Outline of Narnian history, plus nitpicking

I'm continuing to re-read the Narnia books. Will have more to say about that sooner or later, but for now, here's a link to an online copy of C. S. Lewis's outline of Narnian history (contains major spoilers for the whole series). Particularly useful for determining intended ages for the various human characters in the various books. Here's another copy, which may have slightly different wording (I didn't compare them, but someone commented on wording being different in different online copies of this). There's another copy formatted in plain text, but I'm not gonna link to that, 'cause whoever typed it in did such a bad job of proofreading that (for example) "Caspian" is spelled as "Caspain" throughout.

I gather that Lewis wrote this timeline after writing all the books, so he may've done some retroactive jiggering of dates. For example, according to the timeline, Edmund was born in 1930 and Lucy in 1932, but I seem to recall there's an indication somewhere that there's only a year's difference in their ages; of course, Edmund could've been born in late 1930 and Lucy in early 1932.

I was kind of surprised to see that Eustace is younger than Lucy. I could've deduced it from the ending of Dawn Treader, when--y'know, there's no way I'm going to get through this entry without spoilers for various of the books, so consider this a spoiler warning.

At the end of Dawn Treader, we learn that Lucy and Edmund are too old to return to Narnia, but maybe Eustace isn't. I was surprised that Eustace was younger than Lucy, 'cause I thought he was acting older (in an obnoxious sort of way) at the beginning of the book. But if we're just talking chronological age here, then it's kinda inconsistent anyway, 'cause Peter's about 13 when he first goes to Narnia, and Lucy's only about 10 at the time of Dawn Treader.

Lewis tries to finesse this at the beginning of Silver Chair by suggesting that the idea is actually that Lucy and Edmund had been to Narnia three times and that's all they get. I guess that's a little more reasonable.

But really I think Lewis was just being inconsistent, and there are several other inconsistencies in the books, and I'll just have to live with that. It's not really such a big deal.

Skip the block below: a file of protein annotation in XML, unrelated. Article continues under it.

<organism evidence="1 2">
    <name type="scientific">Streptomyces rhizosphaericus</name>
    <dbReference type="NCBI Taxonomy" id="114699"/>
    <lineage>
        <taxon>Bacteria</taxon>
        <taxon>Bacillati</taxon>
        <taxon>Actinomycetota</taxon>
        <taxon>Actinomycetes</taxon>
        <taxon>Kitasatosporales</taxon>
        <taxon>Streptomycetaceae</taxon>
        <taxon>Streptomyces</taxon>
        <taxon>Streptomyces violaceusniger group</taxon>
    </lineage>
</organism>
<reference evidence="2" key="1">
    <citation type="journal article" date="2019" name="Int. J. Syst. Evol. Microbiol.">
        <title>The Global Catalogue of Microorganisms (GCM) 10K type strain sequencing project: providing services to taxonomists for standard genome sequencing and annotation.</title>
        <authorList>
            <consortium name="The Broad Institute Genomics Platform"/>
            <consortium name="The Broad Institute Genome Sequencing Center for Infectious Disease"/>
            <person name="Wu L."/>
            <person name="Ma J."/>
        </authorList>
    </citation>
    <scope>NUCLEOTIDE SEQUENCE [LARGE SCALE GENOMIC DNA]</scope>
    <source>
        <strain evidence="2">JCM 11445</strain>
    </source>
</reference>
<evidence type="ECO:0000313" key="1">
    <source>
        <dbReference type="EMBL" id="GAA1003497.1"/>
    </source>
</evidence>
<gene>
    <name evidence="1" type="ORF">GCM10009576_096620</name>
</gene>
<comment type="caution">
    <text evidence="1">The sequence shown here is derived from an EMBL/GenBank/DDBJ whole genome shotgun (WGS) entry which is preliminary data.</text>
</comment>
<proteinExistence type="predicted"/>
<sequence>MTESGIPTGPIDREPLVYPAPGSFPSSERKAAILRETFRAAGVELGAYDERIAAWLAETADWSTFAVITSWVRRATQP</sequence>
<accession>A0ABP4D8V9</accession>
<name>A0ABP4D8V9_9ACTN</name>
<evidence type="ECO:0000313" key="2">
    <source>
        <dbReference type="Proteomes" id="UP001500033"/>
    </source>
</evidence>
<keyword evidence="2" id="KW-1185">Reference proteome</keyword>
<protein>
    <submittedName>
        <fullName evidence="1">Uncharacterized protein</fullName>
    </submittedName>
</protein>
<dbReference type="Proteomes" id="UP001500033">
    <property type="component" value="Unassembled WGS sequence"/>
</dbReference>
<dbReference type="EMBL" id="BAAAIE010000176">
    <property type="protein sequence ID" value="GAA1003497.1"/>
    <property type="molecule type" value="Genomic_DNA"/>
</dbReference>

But I do sorta feel like some of the inconsistencies are things an editor should have noticed at some point. Like, in Prince Caspian, there's a line that suggests that the Pevensies' arrival at Aslan's How is the same day that Caspian blew the horn, only it's actually been something like three or four days since they arrived in Narnia.

While I'm looking at this stuff critically, I may as well mention that I'm struck by just how often Aslan steps into the books and makes various things happen. (Though to be fair, most of the time when he does this it's just to provide guidance to the characters who are faithful and/or receptive.) The plots and structures of these books are a mess from the point of view of modern accepted wisdom in the sf writing community. Literal deus ex figurative machina, over and over again. If Lewis took these manuscripts to an sf writing workshop, they'd tell him "Nice start, but better go back and write a few more drafts." And yet, these books are still in print after 50+ years, and are still loved by most of the people who read them. And for that matter, I'm still enjoying them here on my third? fourth? read, despite my criticisms. So I can't say Lewis was wrong to do things this way; I'm just surprised at how blatantly these classic books violate the supposed "rules" of how these things are supposed to be done.